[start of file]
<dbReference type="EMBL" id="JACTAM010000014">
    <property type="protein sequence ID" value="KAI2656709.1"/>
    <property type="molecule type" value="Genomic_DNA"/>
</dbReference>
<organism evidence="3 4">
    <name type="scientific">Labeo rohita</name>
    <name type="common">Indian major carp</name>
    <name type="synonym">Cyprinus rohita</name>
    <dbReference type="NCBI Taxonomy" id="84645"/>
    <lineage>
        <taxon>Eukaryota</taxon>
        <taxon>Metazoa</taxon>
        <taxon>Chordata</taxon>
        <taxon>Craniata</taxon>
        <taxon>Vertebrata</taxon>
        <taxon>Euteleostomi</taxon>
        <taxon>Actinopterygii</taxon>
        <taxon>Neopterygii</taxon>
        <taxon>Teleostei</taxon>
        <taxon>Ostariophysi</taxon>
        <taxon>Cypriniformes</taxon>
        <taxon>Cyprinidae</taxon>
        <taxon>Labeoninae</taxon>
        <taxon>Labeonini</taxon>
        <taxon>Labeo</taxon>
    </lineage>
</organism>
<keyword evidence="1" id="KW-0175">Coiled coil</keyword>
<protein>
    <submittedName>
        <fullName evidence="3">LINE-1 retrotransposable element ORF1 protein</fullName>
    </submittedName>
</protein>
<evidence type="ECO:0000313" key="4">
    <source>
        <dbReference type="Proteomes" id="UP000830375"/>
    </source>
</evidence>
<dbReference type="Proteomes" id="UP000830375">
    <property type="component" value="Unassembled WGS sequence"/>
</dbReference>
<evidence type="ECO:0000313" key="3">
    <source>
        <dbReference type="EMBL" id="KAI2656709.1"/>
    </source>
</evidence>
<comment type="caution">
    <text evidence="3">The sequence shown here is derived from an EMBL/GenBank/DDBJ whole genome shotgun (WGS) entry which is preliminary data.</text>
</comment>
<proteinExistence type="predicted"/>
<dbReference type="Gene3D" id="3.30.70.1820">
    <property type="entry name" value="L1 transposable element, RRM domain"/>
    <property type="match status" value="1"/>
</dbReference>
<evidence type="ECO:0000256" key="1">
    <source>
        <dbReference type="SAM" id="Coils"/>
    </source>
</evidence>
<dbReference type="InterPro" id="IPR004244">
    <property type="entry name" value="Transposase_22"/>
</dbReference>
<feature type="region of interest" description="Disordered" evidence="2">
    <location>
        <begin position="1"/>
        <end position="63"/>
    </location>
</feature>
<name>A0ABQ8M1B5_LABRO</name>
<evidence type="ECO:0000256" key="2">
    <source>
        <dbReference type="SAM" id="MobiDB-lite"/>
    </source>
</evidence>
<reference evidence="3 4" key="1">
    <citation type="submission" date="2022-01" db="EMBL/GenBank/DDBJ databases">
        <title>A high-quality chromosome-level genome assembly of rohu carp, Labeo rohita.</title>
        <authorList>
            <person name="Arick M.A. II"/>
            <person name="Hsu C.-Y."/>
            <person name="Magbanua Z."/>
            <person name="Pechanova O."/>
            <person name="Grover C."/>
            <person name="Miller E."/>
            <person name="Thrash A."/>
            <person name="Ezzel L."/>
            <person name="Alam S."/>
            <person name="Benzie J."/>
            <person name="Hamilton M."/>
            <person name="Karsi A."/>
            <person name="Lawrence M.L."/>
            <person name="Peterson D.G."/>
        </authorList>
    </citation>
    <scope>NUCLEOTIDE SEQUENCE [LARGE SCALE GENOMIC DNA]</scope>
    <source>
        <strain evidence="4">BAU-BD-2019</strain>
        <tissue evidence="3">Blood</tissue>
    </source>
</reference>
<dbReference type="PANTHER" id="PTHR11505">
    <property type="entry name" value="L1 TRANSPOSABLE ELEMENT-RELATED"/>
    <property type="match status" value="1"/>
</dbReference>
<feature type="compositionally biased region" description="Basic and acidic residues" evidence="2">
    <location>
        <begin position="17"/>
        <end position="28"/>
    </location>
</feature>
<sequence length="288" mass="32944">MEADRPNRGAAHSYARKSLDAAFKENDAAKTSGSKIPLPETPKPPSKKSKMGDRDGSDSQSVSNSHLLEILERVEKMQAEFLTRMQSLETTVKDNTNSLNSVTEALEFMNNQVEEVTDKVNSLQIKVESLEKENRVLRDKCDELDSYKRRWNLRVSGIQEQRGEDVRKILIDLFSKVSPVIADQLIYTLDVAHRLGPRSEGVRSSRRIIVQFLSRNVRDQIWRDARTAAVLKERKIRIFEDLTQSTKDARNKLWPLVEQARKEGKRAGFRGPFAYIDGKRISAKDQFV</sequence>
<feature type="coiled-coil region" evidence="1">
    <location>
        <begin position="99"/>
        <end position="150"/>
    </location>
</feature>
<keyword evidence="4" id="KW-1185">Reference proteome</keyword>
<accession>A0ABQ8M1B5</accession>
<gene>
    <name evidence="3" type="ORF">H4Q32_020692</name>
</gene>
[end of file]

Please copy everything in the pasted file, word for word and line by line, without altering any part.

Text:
<dbReference type="EMBL" id="JACTAM010000014">
    <property type="protein sequence ID" value="KAI2656709.1"/>
    <property type="molecule type" value="Genomic_DNA"/>
</dbReference>
<organism evidence="3 4">
    <name type="scientific">Labeo rohita</name>
    <name type="common">Indian major carp</name>
    <name type="synonym">Cyprinus rohita</name>
    <dbReference type="NCBI Taxonomy" id="84645"/>
    <lineage>
        <taxon>Eukaryota</taxon>
        <taxon>Metazoa</taxon>
        <taxon>Chordata</taxon>
        <taxon>Craniata</taxon>
        <taxon>Vertebrata</taxon>
        <taxon>Euteleostomi</taxon>
        <taxon>Actinopterygii</taxon>
        <taxon>Neopterygii</taxon>
        <taxon>Teleostei</taxon>
        <taxon>Ostariophysi</taxon>
        <taxon>Cypriniformes</taxon>
        <taxon>Cyprinidae</taxon>
        <taxon>Labeoninae</taxon>
        <taxon>Labeonini</taxon>
        <taxon>Labeo</taxon>
    </lineage>
</organism>
<keyword evidence="1" id="KW-0175">Coiled coil</keyword>
<protein>
    <submittedName>
        <fullName evidence="3">LINE-1 retrotransposable element ORF1 protein</fullName>
    </submittedName>
</protein>
<evidence type="ECO:0000313" key="4">
    <source>
        <dbReference type="Proteomes" id="UP000830375"/>
    </source>
</evidence>
<dbReference type="Proteomes" id="UP000830375">
    <property type="component" value="Unassembled WGS sequence"/>
</dbReference>
<evidence type="ECO:0000313" key="3">
    <source>
        <dbReference type="EMBL" id="KAI2656709.1"/>
    </source>
</evidence>
<comment type="caution">
    <text evidence="3">The sequence shown here is derived from an EMBL/GenBank/DDBJ whole genome shotgun (WGS) entry which is preliminary data.</text>
</comment>
<proteinExistence type="predicted"/>
<dbReference type="Gene3D" id="3.30.70.1820">
    <property type="entry name" value="L1 transposable element, RRM domain"/>
    <property type="match status" value="1"/>
</dbReference>
<evidence type="ECO:0000256" key="1">
    <source>
        <dbReference type="SAM" id="Coils"/>
    </source>
</evidence>
<dbReference type="InterPro" id="IPR004244">
    <property type="entry name" value="Transposase_22"/>
</dbReference>
<feature type="region of interest" description="Disordered" evidence="2">
    <location>
        <begin position="1"/>
        <end position="63"/>
    </location>
</feature>
<name>A0ABQ8M1B5_LABRO</name>
<evidence type="ECO:0000256" key="2">
    <source>
        <dbReference type="SAM" id="MobiDB-lite"/>
    </source>
</evidence>
<reference evidence="3 4" key="1">
    <citation type="submission" date="2022-01" db="EMBL/GenBank/DDBJ databases">
        <title>A high-quality chromosome-level genome assembly of rohu carp, Labeo rohita.</title>
        <authorList>
            <person name="Arick M.A. II"/>
            <person name="Hsu C.-Y."/>
            <person name="Magbanua Z."/>
            <person name="Pechanova O."/>
            <person name="Grover C."/>
            <person name="Miller E."/>
            <person name="Thrash A."/>
            <person name="Ezzel L."/>
            <person name="Alam S."/>
            <person name="Benzie J."/>
            <person name="Hamilton M."/>
            <person name="Karsi A."/>
            <person name="Lawrence M.L."/>
            <person name="Peterson D.G."/>
        </authorList>
    </citation>
    <scope>NUCLEOTIDE SEQUENCE [LARGE SCALE GENOMIC DNA]</scope>
    <source>
        <strain evidence="4">BAU-BD-2019</strain>
        <tissue evidence="3">Blood</tissue>
    </source>
</reference>
<dbReference type="PANTHER" id="PTHR11505">
    <property type="entry name" value="L1 TRANSPOSABLE ELEMENT-RELATED"/>
    <property type="match status" value="1"/>
</dbReference>
<feature type="compositionally biased region" description="Basic and acidic residues" evidence="2">
    <location>
        <begin position="17"/>
        <end position="28"/>
    </location>
</feature>
<sequence length="288" mass="32944">MEADRPNRGAAHSYARKSLDAAFKENDAAKTSGSKIPLPETPKPPSKKSKMGDRDGSDSQSVSNSHLLEILERVEKMQAEFLTRMQSLETTVKDNTNSLNSVTEALEFMNNQVEEVTDKVNSLQIKVESLEKENRVLRDKCDELDSYKRRWNLRVSGIQEQRGEDVRKILIDLFSKVSPVIADQLIYTLDVAHRLGPRSEGVRSSRRIIVQFLSRNVRDQIWRDARTAAVLKERKIRIFEDLTQSTKDARNKLWPLVEQARKEGKRAGFRGPFAYIDGKRISAKDQFV</sequence>
<feature type="coiled-coil region" evidence="1">
    <location>
        <begin position="99"/>
        <end position="150"/>
    </location>
</feature>
<keyword evidence="4" id="KW-1185">Reference proteome</keyword>
<accession>A0ABQ8M1B5</accession>
<gene>
    <name evidence="3" type="ORF">H4Q32_020692</name>
</gene>